Newspaper article The Evening Standard (London, England)

A Special Opportunity to Make a Big Difference; Want to Give Something Back to Your Community? Volunteering as a Metropolitan Police Special Constable Can Give You a Real Sense of Achievement and Teach You Some Valuable Skills, Says Niki Chesworth

Newspaper article The Evening Standard (London, England)

A Special Opportunity to Make a Big Difference; Want to Give Something Back to Your Community? Volunteering as a Metropolitan Police Special Constable Can Give You a Real Sense of Achievement and Teach You Some Valuable Skills, Says Niki Chesworth

Article excerpt

Byline: Niki Chesworth

THOUSANDS of people from all over London decide to commit their spare time and energy to becoming volunteer police officers -- otherwise known as "Specials" -- with the Metropolitan Police Service. But few realise their calling quite so early on in life as Nikhil Manek.

"My mum told me that even as a young boy I was excited by the sound of sirens," says Nikhil. "So you could say that becoming a Special was realising a childhood dream. Of course, there's much more to volunteering than the challenge and excitement of actual policing.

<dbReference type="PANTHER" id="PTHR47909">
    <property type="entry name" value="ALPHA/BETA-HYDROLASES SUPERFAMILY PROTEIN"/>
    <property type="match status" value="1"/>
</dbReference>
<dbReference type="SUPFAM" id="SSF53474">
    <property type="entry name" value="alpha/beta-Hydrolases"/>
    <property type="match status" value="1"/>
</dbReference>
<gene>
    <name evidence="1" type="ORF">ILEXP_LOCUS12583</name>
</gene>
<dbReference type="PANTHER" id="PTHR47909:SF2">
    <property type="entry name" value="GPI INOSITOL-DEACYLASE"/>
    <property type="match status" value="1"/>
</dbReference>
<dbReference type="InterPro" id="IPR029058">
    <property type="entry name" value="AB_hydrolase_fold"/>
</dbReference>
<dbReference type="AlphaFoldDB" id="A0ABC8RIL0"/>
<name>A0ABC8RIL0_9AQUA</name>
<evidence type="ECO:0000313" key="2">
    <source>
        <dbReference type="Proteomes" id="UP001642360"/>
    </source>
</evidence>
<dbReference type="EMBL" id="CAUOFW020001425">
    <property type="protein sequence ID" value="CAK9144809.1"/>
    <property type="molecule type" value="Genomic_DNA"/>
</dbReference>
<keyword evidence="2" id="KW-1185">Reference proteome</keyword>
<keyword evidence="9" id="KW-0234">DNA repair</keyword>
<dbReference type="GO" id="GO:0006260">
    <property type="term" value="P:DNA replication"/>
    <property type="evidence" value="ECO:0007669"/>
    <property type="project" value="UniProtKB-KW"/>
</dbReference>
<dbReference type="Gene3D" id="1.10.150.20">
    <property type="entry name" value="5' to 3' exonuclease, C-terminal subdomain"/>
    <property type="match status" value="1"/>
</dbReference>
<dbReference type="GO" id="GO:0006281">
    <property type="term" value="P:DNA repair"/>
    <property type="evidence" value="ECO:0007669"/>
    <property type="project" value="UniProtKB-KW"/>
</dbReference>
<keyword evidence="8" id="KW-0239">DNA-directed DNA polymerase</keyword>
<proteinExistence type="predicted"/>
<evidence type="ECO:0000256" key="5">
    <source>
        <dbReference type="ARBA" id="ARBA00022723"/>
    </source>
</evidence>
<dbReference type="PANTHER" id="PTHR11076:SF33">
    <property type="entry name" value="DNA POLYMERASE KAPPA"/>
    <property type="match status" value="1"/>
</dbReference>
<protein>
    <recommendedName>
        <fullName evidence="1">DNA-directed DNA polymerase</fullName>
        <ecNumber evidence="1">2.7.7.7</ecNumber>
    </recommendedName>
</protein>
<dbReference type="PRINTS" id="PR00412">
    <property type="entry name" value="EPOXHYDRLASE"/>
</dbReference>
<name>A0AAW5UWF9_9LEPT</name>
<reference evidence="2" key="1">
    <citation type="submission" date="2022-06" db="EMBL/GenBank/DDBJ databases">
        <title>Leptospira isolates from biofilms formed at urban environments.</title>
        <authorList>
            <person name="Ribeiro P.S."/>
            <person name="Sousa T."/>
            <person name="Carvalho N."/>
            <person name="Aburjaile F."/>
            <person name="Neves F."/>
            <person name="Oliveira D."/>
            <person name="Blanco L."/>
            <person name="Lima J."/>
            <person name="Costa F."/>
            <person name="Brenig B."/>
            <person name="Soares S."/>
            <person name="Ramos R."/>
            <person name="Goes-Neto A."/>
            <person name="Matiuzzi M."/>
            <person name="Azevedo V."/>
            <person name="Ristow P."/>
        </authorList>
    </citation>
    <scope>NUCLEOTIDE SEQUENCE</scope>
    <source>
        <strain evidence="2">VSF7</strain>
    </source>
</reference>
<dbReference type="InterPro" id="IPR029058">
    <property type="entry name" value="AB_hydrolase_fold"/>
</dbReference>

"After qualifying as a chartered accountant in 2009 I wanted to find something to do that was constructive but also allowed me to give something back to the community where I grew up. It was at the same time that I joined my company's forensic accountancy practice, where we often interact with police officers and investigate economic crime."

These are quite common motivations for volunteering. Many people share Nikhil's desire to combine the idea of giving something back with a useful, productive role that enables them to see the outcome of their efforts. But there are many other benefits to the role -- particularly the training.

"My classroom training covered everything from going through my powers as a police officer -- which are exactly the same as regular officers -- to applicable laws and dealing with thefts, robberies and drunk and disorderly behaviour from a legal perspective," adds Nikhil. "You also get to learn how to use a police radio -- which is crucial. On the practical side, officer safety training teaches you things like how to use handcuffs safely and lawfully, selfdefence techniques and how to use the police baton. Emergency life support training includes everything from dealing with wounds and cuts to how to use a defibrillator, so all of this comes in handy for everyday life."

So how has Nikhil managed to put his training into practice? "I've dealt with a range of incidents, but one event in particular stands out for me. …

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